I’m feeling too lazy today to write a blog post, so you’re getting a short story instead. Poor you.
It is a truth universally acknowledged that a single man in possession of a good fortune must be in want of a wife. It is also acknowledged that an old man in want of a wig can’t be choosy in that department.
Mr. Bennet, God rest his soul, had learned the hard way. He had, after all, married “one of the silliest women in Heartfordshire.” Mrs. Bennet, the devil take her, had been quite a beauty in her youth, before the crows feet and smile lines. Yet she was known to the neighborhood as a perpetual woman of no more than one and forty years. With five daughters, the youngest five and sixty, one could hardly expect her to own up to her real age.
“Girls!” said Mrs. Bennet, interrupting her daughters from their afternoon naps. “What news I have. Neverfield has been let at last!”
“Netherfield,” Mary, the third eldest, corrected her.
“Yes, Mary, that. A gentleman of great fortune has taken it. His name is—” Mrs. Bennet paused and began reciting her “ABC’s.” “A. Appleby? No, that can’t be right. I think it starts with a B. Bright. Brightly? Ah, yes, Bingley was his name. What a fine thing for one of you girls.”
Elizabeth, the second eldest, said, “How can it affect us?”
Mrs. Bennet looked quite put out, or perhaps she was constipated again. “Do not be so tiresome, Lizzy. You must know that I mean for one of you to marry him.”
“Is that his design in settling here?”
“Design? Nonsense! How can you be so tiresome? But it is very likely that he may fall in love with one of you.”
“More likely that he should fall down and not get up,” said Lydia. She was the youngest of the girls but the most sociable. Why, she would spend hour upon hour at the local VFW.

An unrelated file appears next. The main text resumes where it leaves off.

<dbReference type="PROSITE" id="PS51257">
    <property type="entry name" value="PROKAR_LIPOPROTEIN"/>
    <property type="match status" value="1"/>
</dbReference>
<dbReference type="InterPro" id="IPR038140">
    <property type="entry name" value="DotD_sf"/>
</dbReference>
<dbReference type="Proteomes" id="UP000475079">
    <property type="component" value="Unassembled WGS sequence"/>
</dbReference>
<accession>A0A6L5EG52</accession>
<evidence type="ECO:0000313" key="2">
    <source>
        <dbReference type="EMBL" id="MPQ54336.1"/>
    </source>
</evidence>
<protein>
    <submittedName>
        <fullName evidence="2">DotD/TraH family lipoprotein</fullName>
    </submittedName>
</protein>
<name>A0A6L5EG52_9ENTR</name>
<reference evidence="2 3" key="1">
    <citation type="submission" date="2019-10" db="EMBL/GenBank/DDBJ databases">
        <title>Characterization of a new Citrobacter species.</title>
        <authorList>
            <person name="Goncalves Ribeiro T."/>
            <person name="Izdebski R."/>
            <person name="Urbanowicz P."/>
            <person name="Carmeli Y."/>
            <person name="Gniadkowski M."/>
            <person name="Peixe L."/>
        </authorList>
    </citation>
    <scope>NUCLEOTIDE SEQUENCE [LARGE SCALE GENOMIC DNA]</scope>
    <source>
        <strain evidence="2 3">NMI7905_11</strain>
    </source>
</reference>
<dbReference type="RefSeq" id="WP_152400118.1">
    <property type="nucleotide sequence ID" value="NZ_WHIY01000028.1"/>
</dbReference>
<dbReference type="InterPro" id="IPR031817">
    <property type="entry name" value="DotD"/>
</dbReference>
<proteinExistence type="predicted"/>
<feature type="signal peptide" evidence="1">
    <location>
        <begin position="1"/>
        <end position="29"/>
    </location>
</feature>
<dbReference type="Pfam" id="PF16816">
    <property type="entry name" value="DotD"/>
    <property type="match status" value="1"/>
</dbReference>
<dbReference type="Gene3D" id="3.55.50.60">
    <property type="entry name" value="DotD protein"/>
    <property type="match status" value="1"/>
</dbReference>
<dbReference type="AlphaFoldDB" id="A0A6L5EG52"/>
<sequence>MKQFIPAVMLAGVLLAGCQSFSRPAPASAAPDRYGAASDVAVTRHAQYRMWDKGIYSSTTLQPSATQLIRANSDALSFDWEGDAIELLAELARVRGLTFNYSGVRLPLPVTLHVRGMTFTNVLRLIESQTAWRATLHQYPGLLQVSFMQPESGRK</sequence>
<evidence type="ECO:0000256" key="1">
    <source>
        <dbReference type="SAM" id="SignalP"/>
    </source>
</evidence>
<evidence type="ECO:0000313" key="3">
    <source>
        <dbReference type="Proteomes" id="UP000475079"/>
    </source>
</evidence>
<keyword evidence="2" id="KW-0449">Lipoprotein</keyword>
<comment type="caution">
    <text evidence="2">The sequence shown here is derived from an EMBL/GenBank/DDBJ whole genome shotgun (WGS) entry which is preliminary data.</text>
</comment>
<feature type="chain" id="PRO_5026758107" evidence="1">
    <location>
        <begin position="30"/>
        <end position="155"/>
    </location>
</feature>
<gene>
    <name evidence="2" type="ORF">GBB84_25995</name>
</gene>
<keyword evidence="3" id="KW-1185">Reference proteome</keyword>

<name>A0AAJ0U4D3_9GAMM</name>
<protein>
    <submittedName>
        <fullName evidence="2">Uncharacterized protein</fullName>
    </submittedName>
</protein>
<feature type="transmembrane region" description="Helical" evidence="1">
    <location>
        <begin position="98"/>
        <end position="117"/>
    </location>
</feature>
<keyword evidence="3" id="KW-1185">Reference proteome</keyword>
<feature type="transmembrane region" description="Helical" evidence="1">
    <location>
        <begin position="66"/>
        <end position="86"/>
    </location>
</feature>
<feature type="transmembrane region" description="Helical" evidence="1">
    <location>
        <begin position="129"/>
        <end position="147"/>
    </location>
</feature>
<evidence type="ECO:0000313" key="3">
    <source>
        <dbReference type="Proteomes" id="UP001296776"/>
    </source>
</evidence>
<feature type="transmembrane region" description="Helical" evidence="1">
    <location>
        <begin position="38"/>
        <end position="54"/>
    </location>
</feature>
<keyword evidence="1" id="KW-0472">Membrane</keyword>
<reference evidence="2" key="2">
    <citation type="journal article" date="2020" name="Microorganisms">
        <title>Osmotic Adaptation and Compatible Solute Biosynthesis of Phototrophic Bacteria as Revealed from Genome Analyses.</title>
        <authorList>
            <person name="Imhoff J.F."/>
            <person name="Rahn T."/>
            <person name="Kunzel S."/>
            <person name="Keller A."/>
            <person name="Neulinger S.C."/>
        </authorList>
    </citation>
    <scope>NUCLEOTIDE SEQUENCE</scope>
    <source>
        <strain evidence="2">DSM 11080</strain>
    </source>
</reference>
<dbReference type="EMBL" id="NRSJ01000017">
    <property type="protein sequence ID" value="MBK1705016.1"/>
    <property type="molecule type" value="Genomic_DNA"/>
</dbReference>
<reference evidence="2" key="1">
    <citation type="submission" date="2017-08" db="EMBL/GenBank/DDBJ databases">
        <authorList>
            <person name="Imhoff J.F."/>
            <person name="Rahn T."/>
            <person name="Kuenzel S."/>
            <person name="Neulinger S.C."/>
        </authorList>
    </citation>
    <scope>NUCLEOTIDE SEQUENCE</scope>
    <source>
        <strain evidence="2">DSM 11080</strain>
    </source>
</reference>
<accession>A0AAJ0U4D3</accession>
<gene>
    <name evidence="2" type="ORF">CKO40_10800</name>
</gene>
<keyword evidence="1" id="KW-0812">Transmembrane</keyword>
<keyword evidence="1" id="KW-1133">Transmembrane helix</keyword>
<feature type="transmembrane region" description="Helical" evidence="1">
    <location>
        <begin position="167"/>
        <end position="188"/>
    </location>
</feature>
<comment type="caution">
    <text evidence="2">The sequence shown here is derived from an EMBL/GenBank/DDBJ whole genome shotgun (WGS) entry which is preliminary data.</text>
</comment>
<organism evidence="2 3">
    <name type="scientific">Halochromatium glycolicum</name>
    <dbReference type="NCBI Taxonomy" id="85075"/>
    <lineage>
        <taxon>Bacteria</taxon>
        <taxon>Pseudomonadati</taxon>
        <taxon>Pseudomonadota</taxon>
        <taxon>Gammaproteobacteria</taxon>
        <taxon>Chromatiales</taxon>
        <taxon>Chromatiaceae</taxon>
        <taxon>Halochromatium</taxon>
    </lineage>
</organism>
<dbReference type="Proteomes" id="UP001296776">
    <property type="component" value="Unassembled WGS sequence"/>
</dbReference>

Mrs. Bennet pretended not to hear this… or perhaps she really hadn’t. “We must introduce ourselves at once.”
Jane, the eldest, complained at once. “Shouldn’t we leave the introductions to him?”
“Pish-tosh,” said Mrs. Bennet. “You must seize every opportunity that comes your way. Honestly, do you all want to remain old maids for the rest of your days?” She looked from Jane to Lizzy to Kitty to Lydia. Surely Lydia would be in for the chase.
“Don’t look at me,” cried Lydia. “I am only five and sixty.”
Kitty pulled her spectacles down her nose. “Do not look at me, either,” she said. “I am not that much older than Lydia.” Her hands shook as she tried to thread a needle.
“I have decided on a lifelong celibacy,” Mary declared.
Mrs. Bennet turned to Jane. “Jane, surely you can afford to bring me some happiness.”
Jane let out a great snore. She had fallen asleep again.
Elizabeth arched a penciled eyebrow at her mother. “Surely you will find happiness if you took your pills as the doctor prescribed.”
Mrs. Bennet wrung her vein-riddled hands. “It would not matter if he should prescribe twenty such pills since only a match would make me happy.”
“Depend upon it, Mama, that when the doctor prescribes twenty happy pills, you’ll think we’re all married, and then it won’t matter.”
Mr. Bingley visited all the houses in the neighborhood. The nieces Long, Charlotte Lucas, and finally the Bennets. He stayed no more than half an hour but made up for the shortness of the visit by promising to attend a dance at the local hall.
The afternoon of the dance, all the Bennet women dressed in their best finery, and once Mary had found her good set of teeth, they left for the Regency Retirement Centre.